This is a strange novel and, honestly, even tho I read the whole thing over a very short period of time (and stayed up very late to do so), which implies I found it at least somewhat engaging, I still haven’t been able to firmly decide if I actually liked it or not…
The Tiger Flu is published by Arsenal Pulp Press, an independent press from over on Canada’s West Coast, and perhaps a knowledge of the geography and landscapes of that part of the world may have helped me to understand this novel better, as it’s set close to the Pacific coast, but then again it’s also set post massive ecological and sociological collapse, so maybe current geographic knowledge would have made no difference at all.
The oceans have risen, the coastlines have shifted: maybe I should have just accepted the physical landscape of the novel was something I couldn’t know.
It’s a sci-fi book, its narratives and technologies pushing it beyond the trendy “speculative fiction” label.
The novel was published in 2018, so predates the real pandemic that hit the world in the early 2020s (remember that?), yet Lai successfully predicted a major pandemic contributing to the societal collapse of an environmentally-ravaged world.
The virus – which isn’t really a major plot point in the novel despite it being the title (the tiger flu is more context than content) – was released when future people cloned then-extinct tigers by extracting DNA from an antique tiger skin rug, then bred (breeded?) loads of tigers and killed them then used their harvested bones as an ingredient in “tiger wine”, but unfortunately the tiger they cloned also brought forth a potent microbe that ravaged the world’s population, striking down men much more vigorously than women. Around this time in the fictional future, people also began cloning people and playing with genetic modifications on these clones, in particular making cloned people who are able to regrow amputated body parts (“starfish”) and cloned people able to reproduce asexually and birth litters of new cloned children.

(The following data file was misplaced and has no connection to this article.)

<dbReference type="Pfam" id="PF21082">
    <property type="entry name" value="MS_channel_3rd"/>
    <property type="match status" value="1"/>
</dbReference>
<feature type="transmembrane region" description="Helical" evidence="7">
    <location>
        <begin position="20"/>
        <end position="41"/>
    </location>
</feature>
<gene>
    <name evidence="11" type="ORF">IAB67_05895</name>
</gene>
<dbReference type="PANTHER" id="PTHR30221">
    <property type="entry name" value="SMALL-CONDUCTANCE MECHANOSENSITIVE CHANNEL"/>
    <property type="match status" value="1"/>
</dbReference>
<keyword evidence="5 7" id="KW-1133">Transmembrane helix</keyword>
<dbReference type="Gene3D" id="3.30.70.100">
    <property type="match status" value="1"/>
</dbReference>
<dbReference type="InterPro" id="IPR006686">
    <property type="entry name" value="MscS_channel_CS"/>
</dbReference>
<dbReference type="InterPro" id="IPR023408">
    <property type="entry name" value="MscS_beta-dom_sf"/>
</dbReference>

There’s also a major plot thread about data transference through weird “scales” that are inserted into people’s nerve endings, lots of weird cults, satellites orbiting the planet which are giant external hard drives, companies that convert people’s bodies into food for others while uploading a facsimile of their consciousness onto the satellites.
There are also weird designer drugs, invisibility coats made from cats that are somehow still alive, people raiding supermarkets buried for hundreds of years to eat/sell the food, competing gangs, lots of hallucinations that are both internal but also somehow transmitted to the consciousness-uploading system and-
There’s a lot going on tbh.
A real lot of things going on.
The Tiger Flu is fun (I suppose, ultimately I have to agree that it’s fun), and it’s enjoyable trying to predict how the various plot threads will coalesce towards the novel’s ending, how the wider geopolitical situation of the story will impact on the protagonists, how one of the main character’s connection to the people who first cloned the tigers for tiger wine will affect what happens to them, but…
There’s too much plot, I suppose, is my takeaway from the book.
Too many things are happening alongside each other, leading not necessarily to confusion but – for me at least – a sense that there’s something… perhaps… absent from the text?
I’m going to say something that is close to blasphemy for my personal literary lifestyle: I think The Tiger Flu could have been twice as long. I think if everything had unfolded more slowly, if every character had more time to talk and interact with others, I would have enjoyed it more.
Now, of course, I’m over 30 and not right wing, so I understand that – as a general, but useful, rule – books with 500 or more pages have nothing to say – but this is a rare exception, in that I fundamentally don’t think this expression of Larissa Lai’s narrative and characters is long enough.
It’s an incredibly readable and engaging novel that holds thought and attention, but I didn’t find the narrative at all emotive, as I just felt there wasn’t enough time or space given to personal relationships and personalities in order to suck me in and get me weeping.
An interesting read but – and pray I never say this again about a 330 pager – way, way, too short.
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